Raging Panic at The Register

So there I was traipsing through Walmart picking up groceries, and waiting patiently for the kid’s to pick out toys they had saved several weeks of their allowance to acquire.  I am standing in line at one of the open registers when I notice the restrooms blocked off by rolling shelves.

I can hear the cashier talking to the other customers telling them both restrooms have flooded through the drains on the floors and no one can go in there.  There is a small “family” restroom nearby but I notice there is a line and people keep heading in there.

I can feel my panic starting to rise, thinking that if I start feeling ill, there’s nowhere to run!  There’s no safe place.  (Never mind that I don’t feel ill at that very moment… It’s panic, not logic.)

My eyes start frantically zipping around the place, and I’m thinking… I’m in a huge store with hundreds of people and there is one tiny bathroom, with one stall?

I start to pace, thinking “I’ll never get in there!”  These are just the thoughts I’m conscious of.  I’m sure there are five zillion unconscious thoughts that are zipping through my head so fast I can’t grab them.

By this time my panic has risen so high I start to worry that I’m going to scream or freak out or something… or even if I wasn’t physically ill at the moment, the rush of adrenaline might push me over the edge.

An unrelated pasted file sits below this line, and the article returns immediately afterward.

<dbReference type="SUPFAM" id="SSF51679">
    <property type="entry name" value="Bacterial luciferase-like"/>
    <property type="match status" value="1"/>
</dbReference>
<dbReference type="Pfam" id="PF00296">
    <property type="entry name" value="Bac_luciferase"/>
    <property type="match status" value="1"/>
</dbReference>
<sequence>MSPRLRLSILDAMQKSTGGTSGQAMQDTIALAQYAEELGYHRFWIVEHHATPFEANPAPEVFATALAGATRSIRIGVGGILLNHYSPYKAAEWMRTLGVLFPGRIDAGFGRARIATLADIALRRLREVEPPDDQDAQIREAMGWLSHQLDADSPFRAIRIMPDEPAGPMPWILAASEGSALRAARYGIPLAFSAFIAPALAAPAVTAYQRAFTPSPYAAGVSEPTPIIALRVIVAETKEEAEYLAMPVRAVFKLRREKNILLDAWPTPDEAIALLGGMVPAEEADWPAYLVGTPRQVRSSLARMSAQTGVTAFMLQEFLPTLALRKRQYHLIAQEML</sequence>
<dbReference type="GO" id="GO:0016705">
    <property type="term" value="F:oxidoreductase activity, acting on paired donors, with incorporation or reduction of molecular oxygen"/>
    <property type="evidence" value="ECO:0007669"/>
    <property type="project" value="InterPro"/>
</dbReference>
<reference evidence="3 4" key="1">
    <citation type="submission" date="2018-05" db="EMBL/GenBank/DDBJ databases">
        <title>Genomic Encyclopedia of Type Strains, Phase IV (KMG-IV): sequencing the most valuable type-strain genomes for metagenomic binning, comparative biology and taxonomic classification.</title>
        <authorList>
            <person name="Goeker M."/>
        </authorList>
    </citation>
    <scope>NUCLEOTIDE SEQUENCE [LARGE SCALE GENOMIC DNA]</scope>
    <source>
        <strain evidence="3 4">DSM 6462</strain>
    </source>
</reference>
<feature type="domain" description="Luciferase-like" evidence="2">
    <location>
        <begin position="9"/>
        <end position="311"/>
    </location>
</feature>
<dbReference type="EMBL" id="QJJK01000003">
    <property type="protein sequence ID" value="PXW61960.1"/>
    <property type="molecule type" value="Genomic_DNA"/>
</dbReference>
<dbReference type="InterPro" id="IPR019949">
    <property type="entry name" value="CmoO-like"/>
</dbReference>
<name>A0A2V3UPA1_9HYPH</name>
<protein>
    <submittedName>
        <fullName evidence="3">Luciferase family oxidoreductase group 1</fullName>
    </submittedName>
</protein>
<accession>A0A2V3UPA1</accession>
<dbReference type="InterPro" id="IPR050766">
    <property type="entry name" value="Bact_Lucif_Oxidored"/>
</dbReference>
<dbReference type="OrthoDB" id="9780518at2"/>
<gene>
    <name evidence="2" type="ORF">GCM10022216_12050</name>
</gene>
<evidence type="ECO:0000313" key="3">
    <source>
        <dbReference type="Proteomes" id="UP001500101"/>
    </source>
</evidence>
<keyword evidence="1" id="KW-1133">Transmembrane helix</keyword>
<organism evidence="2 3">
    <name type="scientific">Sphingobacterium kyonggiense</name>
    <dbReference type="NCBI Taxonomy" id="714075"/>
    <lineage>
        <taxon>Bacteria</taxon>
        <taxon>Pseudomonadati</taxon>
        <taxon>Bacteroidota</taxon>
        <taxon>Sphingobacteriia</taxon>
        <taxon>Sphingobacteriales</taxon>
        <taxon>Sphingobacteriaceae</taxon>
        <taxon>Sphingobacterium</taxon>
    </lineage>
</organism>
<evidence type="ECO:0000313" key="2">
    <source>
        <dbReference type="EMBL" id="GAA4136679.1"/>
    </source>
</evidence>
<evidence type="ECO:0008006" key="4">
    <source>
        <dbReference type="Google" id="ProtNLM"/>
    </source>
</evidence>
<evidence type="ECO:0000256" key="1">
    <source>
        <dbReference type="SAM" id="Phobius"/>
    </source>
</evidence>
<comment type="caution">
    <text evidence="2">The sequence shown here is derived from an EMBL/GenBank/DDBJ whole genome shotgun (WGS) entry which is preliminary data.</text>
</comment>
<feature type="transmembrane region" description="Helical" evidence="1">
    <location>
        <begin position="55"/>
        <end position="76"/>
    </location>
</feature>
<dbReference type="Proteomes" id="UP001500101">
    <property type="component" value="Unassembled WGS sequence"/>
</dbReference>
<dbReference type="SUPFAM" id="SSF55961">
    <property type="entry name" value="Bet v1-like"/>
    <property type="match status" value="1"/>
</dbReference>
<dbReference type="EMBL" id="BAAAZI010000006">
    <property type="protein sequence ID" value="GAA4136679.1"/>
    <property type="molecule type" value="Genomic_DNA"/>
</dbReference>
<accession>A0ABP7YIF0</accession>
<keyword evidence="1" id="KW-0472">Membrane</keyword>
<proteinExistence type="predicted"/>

My heart is racing, and trying to jump out of my chest.  I feel like crying, and I know I’m taking short breaths and starting to hyperventilate.  So, I firmly tell my kiddos to put their toys in the basket, we’re leaving it– Mom doesn’t feel well.

“Mom’s sick, we’ve gotta go.” I say over and over.  My kids are gracious, but confused.

“We’ll come back another time and get them, ok.  Please, we’ve gotta go.”  They followed after me with concern, but it didn’t take too long for my son to realize we weren’t coming back that day… and he had gotten the very last ninja on the shelf.

He was positive it would NOT be there when we came back (and he was right, btw).  At that point, he was not so gracious.  While trying to calm my panic attack, I also had to field questions from him all night as to why we couldn’t go back right then.  THEN when I recounted the story to my therapist, I nearly panicked again.  The whole situation totally sucked, save for one thing…

My panic and anxiety used to run rampant all over my life.  Even my therapist was perplexed because there was no clear logic, no pattern at all it seemed.  Now that I’ve got the hormones starting to balance, and have cleaned out a good deal of emotional debris…  This panic attack was like a big red arrow.  It was pointing right to a starting place for some unresolved stuff.  Progress!

I knew the restrooms being blocked off was an obvious trigger, so I started to mull over WHY.  One of my oldest memories is of being a small child crying in the bathroom.  I locked myself in there thinking this place had everything I needed (or almost everything)… safety, peace, water to drink, and also the potty.  I could just stay in there forever.